The Ukrainian church is now declared a pilgrimage site
Centralia in Pennsylvania was once a thriving, coal-mining town with over a thousand residents. But today, all that’s left are six people who call this town home. Yet, a quaint Ukrainian church with white walls and blue domes are still thriving here.
The town was once a close-knit community in the early days. John Mayernick Sr, who was born and raised in Centralia, says that it was the kind of town where everyone watched out for each other. But on May 27, 1962, the event that would eventually turn Centralia into a ghost town happened – a disastrous fire. Apparently, mine workers had set fire to a rubbish dump on a surface mine, which then spread to underground seams.
In attempts to stop the fire, over $7 million was used, but to no avail, since the state believes the fire could keep burning for over a hundred years. Then the next year, in 1983, a $42 million package was approved by the Congress for a relocation of residents.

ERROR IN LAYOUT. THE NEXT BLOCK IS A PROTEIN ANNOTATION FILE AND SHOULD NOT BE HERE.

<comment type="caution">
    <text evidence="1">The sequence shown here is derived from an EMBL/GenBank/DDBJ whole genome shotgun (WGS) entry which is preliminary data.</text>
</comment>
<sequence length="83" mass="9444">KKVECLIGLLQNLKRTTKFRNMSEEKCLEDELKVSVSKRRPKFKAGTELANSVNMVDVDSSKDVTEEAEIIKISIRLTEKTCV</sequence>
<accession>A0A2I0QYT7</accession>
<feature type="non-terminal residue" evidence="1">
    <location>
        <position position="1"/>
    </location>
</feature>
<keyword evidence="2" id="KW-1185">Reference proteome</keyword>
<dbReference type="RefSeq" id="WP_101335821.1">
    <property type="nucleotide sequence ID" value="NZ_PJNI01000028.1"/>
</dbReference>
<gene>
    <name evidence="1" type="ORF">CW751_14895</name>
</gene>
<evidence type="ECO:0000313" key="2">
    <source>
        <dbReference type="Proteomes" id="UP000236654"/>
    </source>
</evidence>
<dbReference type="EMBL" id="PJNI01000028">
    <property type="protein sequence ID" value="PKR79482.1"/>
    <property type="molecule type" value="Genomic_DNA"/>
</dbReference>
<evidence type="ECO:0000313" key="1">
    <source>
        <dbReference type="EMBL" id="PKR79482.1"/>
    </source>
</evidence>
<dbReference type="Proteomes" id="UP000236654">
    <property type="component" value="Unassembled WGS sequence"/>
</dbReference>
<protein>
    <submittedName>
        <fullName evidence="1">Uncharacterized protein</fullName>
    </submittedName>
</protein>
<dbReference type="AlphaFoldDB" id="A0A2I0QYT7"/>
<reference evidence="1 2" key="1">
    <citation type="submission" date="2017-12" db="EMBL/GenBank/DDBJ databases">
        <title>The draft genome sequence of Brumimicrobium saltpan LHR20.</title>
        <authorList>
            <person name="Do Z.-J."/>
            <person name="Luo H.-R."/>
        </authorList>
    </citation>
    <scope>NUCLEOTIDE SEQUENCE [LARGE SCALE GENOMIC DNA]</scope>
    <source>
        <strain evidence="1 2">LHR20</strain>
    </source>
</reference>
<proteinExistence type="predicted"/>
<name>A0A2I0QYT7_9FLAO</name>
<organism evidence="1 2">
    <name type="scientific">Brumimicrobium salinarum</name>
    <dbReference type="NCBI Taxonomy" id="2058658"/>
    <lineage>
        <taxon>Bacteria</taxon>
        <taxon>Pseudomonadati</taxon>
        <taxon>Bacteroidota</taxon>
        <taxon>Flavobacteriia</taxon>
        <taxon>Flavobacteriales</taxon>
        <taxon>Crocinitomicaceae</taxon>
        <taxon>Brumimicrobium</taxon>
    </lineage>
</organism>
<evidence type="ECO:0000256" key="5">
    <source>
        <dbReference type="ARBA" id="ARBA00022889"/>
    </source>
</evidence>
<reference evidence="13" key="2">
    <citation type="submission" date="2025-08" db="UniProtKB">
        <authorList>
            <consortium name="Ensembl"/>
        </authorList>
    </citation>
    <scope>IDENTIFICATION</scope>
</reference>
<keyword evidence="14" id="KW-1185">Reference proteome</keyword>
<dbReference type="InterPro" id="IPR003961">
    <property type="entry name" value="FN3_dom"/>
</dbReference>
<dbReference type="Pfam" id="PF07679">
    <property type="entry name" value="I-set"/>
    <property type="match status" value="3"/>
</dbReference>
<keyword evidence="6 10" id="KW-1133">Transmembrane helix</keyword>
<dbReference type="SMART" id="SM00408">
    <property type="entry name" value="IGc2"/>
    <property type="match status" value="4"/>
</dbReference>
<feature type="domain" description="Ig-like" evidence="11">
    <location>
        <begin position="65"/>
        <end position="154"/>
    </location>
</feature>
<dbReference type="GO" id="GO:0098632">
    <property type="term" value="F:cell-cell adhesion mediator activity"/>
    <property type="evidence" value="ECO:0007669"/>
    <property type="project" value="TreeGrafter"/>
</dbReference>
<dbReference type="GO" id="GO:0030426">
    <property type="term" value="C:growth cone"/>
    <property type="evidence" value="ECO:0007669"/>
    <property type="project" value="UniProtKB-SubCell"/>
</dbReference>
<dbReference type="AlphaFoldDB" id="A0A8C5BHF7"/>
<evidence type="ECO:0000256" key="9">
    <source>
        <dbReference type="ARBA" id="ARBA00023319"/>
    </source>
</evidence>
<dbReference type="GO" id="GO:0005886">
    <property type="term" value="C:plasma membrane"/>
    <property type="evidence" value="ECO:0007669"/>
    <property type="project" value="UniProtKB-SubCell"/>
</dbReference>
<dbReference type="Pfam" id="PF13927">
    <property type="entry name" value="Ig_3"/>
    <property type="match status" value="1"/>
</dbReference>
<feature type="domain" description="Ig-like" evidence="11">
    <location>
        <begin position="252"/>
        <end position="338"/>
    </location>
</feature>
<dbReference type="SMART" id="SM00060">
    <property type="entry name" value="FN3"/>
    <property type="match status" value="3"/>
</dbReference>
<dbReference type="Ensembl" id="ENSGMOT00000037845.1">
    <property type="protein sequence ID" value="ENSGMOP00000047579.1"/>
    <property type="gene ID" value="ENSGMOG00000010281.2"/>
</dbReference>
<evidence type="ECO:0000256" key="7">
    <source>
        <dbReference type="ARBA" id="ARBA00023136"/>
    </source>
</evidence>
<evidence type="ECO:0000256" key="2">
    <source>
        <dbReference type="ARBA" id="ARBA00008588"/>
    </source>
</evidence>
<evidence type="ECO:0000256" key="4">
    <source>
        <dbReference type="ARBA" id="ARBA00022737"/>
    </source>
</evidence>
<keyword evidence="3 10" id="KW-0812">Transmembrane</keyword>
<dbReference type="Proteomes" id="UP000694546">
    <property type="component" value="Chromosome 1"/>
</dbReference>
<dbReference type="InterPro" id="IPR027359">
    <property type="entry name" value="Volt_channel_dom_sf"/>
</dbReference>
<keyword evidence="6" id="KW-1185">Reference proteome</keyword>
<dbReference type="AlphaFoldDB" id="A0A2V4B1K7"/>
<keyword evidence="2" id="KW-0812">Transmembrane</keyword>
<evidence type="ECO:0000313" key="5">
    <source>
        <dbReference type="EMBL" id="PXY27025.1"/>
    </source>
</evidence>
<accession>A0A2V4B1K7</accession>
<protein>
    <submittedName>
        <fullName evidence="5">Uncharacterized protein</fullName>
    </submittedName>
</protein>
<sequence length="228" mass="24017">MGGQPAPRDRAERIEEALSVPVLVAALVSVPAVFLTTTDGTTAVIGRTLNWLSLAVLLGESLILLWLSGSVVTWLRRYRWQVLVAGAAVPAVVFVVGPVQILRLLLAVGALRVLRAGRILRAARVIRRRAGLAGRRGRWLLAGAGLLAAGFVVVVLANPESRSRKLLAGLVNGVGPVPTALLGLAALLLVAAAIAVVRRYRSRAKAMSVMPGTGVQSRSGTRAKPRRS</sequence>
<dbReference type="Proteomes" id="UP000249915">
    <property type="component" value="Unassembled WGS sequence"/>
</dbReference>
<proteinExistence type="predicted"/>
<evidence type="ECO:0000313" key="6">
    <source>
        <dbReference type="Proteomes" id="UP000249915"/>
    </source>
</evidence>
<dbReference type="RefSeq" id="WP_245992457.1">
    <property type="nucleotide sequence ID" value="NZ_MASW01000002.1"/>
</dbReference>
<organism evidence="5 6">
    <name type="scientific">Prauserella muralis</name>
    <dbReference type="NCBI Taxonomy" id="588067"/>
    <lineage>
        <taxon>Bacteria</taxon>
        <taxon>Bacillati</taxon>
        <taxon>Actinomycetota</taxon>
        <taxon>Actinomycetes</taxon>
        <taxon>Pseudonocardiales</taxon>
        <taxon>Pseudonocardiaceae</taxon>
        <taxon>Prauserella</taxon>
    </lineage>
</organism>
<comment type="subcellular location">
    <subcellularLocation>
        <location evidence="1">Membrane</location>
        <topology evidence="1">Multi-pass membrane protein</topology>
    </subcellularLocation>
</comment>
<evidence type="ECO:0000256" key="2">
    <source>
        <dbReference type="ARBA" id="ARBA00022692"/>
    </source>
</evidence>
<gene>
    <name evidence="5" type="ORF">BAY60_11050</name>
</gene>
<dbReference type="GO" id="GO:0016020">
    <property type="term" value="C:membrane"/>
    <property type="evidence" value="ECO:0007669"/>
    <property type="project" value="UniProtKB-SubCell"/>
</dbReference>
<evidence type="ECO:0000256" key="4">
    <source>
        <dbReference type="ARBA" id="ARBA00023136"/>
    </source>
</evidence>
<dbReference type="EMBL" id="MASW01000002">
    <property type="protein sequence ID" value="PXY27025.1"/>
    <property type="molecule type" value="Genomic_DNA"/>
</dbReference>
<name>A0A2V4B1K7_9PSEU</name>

And as to why the Ukrainian church not only functions but thrives today even in a town with just six residents, the answer is a strong and deep foundation. The close connection the people who lived here before the fire had with each other, as well as the connection to the town itself, is what is holding this church together to this day.
John says that everyone in his family was baptized in that church and went to communion there. Deceased family members are even buried there. This is the case for most families of Centralia, which is why they feel like it will always be “their church”.
At the time of the fire, five churches stood in Centralia, but they slowly started disappearing after the colossal disaster. This Ukrainian church almost fell too in 1986, but it was found that under the church was solid rock and not coal. This meant the church was safe and not in danger of being burned down.
The pastor of the church, Father Michael Hutsko says, “That’s so scriptural. “You are Peter and upon this rock I build my church,” referring to a verse in the Bible.
In November 2015, Major Archbishop Sviatoslav Shevchuk, Ukrainian Catholic Church’ head visited Centralia. He was so amazed by the church that he announced it as a pilgrimage site. Today, hundreds of people visit this iconic church in Centralia.